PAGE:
A Business Case for Closing America’s Racial Wealth Gap


The Power of Ideas

A Business Case for Closing America’s Racial Wealth Gap

Thasunda Brown Duckett
Thasunda Brown Duckett
(CEO, Chase Consumer Banking)
Sekou Kaalund
Sekou Kaalund
(Head of Advancing Black Pathways, JPMorgan Chase)

By most key measures, it appears US investors have been handsomely rewarded since the global financial crisis of 2008. The stock market is in the midst of the longest bull market on record, resulting in record-high 401(k) and IRA balances.[1] Meanwhile, in the 50 largest housing markets across the country, home values have climbed by nearly $50,000 since 2009, according to a study by online mortgage marketplace LendingTree,[2] which attributes this growth to rising incomes and falling unemployment rates.

But the rising tide we’ve enjoyed since the market bottomed in 2009 hasn’t lifted all boats.

Even as many Americans reap the rewards of a growing economy, too many black households are missing out. By virtually every measure of financial health, black Americans find themselves lagging behind their white peers and financially marginalized in a relatively healthy US economic environment.  

Making the economy work for more people will benefit the US over the long term.

JPMorgan Chase believes expanding access to economic opportunity is good for all communities, is good for business, and helps build a stronger economy that benefits everyone. To this end, we’re investing in the success of black Americans through our new Advancing Black Pathways initiative, which we created to help black families build wealth through a focus on entrepreneurship, homeownership, improved access to education and training, and our recruiting efforts.

We felt a responsibility to act because the data tells a stunning story.

Nearly one-fifth of black households are unbanked,[3] and only 43 percent owned homes in 2017 compared to 72 percent of white households.[4] Even with the US economy at full employment, blacks are twice as likely as whites to be unemployed[5] and far less likely to have high-paying, white-collar jobs than their white peers are. Less than 8 percent of the nation’s white-collar workforce is black.[6]  

These factors—plus historical ones—have resulted in the gap in wealth between whites and blacks widening at an alarming rate. 

In 2016, the Federal Reserve published a report showing black families possessed a net worth of $17,600, compared to $171,000 for white families.[7] The picture gets even bleaker when you look at specific cities or regions. For example, in Boston, black families had a median net worth of $8 in 2015, compared to $247,500 for white households, according to “The Color of Wealth in Boston,” a report by the Federal Reserve Bank of Boston, Duke University, and the New School.[8] In Dallas, 35 percent of black households have zero net worth, compared to 15 percent of white households.[9]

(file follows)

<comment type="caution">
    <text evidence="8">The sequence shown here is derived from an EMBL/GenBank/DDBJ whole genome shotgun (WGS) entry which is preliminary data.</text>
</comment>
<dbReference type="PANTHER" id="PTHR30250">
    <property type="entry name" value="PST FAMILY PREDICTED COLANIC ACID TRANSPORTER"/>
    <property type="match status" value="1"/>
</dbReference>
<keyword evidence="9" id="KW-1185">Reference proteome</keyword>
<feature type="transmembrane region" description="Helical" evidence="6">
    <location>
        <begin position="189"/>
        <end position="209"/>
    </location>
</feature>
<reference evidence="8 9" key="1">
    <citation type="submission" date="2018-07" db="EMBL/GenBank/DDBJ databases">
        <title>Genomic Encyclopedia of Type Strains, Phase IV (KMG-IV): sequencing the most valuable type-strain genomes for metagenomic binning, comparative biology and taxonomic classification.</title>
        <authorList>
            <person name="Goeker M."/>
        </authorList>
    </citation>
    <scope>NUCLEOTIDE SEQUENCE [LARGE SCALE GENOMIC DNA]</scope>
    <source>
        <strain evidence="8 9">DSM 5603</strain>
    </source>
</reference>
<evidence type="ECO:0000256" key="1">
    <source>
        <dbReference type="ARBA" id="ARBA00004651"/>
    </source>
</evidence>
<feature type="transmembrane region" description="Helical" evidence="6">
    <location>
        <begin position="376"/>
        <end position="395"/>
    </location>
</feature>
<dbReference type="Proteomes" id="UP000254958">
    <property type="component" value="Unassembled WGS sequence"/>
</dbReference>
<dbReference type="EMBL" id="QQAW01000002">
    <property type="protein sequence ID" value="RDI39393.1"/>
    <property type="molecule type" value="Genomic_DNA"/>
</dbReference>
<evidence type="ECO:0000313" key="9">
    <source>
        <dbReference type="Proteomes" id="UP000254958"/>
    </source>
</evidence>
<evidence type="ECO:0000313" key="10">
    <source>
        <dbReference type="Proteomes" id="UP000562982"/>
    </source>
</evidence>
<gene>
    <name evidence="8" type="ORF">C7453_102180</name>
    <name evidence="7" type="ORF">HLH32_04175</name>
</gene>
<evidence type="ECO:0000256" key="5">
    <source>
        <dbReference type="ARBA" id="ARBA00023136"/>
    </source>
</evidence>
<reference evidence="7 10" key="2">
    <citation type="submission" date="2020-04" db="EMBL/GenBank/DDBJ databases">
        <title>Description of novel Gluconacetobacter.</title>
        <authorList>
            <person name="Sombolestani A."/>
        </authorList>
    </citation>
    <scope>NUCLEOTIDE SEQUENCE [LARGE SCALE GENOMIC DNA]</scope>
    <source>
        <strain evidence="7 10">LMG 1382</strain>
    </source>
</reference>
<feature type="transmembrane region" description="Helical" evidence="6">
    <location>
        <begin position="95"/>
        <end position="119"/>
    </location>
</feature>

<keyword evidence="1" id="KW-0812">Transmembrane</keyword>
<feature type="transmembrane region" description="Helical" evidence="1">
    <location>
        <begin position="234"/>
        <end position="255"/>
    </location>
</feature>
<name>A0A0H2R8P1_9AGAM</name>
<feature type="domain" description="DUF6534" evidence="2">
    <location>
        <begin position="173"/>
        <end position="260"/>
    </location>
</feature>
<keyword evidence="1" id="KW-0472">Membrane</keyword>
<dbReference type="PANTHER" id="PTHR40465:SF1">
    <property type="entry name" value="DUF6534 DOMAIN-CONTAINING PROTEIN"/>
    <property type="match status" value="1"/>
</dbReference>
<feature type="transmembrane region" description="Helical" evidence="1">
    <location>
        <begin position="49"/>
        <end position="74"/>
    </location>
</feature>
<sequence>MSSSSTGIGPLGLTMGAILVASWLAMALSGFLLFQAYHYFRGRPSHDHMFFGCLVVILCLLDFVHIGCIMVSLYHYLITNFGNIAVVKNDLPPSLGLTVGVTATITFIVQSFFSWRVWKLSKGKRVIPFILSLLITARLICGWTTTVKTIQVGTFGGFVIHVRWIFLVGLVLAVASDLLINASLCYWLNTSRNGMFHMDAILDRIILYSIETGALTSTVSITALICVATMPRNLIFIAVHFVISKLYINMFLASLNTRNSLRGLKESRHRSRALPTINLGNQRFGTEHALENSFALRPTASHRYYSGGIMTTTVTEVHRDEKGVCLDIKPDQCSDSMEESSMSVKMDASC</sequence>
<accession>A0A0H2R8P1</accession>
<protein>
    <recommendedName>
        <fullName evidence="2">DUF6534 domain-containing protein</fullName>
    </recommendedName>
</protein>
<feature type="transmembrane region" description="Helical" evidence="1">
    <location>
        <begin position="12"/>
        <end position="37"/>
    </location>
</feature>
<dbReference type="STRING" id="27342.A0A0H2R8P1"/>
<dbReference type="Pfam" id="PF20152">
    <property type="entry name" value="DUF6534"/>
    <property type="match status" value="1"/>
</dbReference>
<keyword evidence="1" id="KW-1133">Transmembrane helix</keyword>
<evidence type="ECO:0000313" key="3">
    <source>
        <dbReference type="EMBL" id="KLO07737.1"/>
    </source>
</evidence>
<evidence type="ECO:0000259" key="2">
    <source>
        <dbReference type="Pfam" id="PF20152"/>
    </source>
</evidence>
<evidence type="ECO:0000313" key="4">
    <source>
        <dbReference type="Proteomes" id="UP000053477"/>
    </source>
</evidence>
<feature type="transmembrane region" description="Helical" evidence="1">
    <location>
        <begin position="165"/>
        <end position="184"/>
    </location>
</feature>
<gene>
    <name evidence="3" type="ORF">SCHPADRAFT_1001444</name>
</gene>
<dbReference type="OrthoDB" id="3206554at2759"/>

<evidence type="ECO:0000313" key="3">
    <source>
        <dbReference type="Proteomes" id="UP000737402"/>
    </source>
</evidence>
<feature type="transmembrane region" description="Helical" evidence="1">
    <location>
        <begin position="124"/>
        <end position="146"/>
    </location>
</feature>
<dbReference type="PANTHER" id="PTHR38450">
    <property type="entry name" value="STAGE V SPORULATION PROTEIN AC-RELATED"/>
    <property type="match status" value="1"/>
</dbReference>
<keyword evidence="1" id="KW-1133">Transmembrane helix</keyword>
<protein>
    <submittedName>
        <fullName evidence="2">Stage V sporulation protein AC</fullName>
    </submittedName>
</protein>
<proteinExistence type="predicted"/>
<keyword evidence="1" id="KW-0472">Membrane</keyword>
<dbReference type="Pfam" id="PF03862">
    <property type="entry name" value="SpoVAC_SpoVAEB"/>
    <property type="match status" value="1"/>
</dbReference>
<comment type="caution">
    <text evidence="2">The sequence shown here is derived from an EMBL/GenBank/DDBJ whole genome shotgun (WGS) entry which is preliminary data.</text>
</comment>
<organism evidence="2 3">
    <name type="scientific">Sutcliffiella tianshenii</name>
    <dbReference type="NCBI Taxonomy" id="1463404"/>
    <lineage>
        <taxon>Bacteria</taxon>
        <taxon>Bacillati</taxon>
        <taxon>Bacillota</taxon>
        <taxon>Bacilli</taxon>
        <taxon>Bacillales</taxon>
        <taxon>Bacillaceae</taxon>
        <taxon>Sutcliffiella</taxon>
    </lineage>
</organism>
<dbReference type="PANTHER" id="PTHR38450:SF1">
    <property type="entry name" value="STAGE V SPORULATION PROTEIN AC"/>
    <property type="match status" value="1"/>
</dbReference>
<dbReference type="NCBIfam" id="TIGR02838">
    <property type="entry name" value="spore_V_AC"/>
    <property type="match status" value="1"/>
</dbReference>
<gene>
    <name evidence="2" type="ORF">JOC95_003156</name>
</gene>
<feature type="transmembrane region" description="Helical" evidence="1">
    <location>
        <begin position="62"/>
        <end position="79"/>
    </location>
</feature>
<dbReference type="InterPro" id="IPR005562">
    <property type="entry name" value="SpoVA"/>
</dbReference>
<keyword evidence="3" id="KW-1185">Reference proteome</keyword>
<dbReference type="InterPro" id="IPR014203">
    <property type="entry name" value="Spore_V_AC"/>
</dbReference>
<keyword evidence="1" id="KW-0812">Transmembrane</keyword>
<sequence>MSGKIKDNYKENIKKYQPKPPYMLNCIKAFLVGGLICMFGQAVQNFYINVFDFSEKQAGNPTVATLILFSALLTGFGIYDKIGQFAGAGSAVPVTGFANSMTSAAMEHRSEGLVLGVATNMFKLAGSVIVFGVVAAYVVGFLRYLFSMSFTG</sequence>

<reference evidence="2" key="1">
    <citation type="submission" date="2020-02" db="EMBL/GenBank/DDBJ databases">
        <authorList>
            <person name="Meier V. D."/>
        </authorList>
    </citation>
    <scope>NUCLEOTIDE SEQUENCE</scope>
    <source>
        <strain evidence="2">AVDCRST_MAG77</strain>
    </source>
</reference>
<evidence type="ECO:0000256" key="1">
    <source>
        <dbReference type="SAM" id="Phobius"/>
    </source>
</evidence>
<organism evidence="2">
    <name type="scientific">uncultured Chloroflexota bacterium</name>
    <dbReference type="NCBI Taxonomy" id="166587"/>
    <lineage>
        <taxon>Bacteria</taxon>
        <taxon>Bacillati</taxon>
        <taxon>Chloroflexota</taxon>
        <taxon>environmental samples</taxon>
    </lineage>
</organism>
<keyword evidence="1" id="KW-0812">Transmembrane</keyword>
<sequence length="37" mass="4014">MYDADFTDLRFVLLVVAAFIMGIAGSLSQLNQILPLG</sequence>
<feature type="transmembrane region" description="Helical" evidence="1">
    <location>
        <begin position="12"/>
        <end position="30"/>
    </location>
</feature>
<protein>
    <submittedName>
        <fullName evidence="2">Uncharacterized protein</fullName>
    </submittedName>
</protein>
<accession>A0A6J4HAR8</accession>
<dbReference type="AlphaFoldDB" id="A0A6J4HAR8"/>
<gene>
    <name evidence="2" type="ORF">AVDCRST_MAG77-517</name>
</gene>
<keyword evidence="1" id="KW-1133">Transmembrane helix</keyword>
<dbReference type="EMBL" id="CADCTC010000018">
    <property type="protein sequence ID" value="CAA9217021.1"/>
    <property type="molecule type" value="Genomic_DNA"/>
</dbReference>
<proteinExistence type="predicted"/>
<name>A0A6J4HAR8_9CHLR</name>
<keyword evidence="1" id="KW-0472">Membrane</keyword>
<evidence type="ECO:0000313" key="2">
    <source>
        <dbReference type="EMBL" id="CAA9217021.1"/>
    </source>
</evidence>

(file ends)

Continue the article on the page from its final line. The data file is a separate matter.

It is important for leaders in business and government to acknowledge this gap is the end result of failures both in the public and private sectors. Black Americans have faced unique hurdles in the effort to accumulate generational wealth. But it is not just a moral imperative that we as a nation take targeted steps to address the racial wealth gap.

There are economic reasons for doing so as well.

We know that no single company can close the wealth gap, but as leaders in business as well as our broader community, we believe we have a responsibility to make an effort. 

The black community possesses $1.2 trillion in buying power, according to Nielsen.[10] Additionally, Global Policy Solutions notes that if people of color owned businesses at the same rates as white entrepreneurs, it would result in 9 million more jobs created and an additional $300 billion in worker income pumped into the nation’s economy.

Through a combination of targeted investments and sound public policies, collectively, we can create pathways for more income to be generated, which will lead to higher tax bases for neighborhoods and better schools. Such an effort would kick-start a self-sustaining ecosystem that could pave the way for significant wealth gains to be made within a single generation.

We know that no single company can close the wealth gap, but as leaders in business as well as our broader community, we believe we have a responsibility to make an effort. As a bank, we are well-positioned to help because we have the power to deploy capital to help people grow wealth. We urgently hope more businesses join us in this effort.


[2] Source: LendingTree Housing Study, 2/21/19

[3] Source: FDIC, 10/20/16

[4] Source: The Washington Post 2/28/19

[5] Source: The New York Times, 2/23/18

[6] Source: Harvard Business Review, 2/28/18

[7] Source: The Federal Reserve, 9/27/17

[9] Source: The Racial Wealth Divide in Dallas, Prosperity Now, 2018

[10] Source: Nielsen, 2/15/18

Published July 15, 2019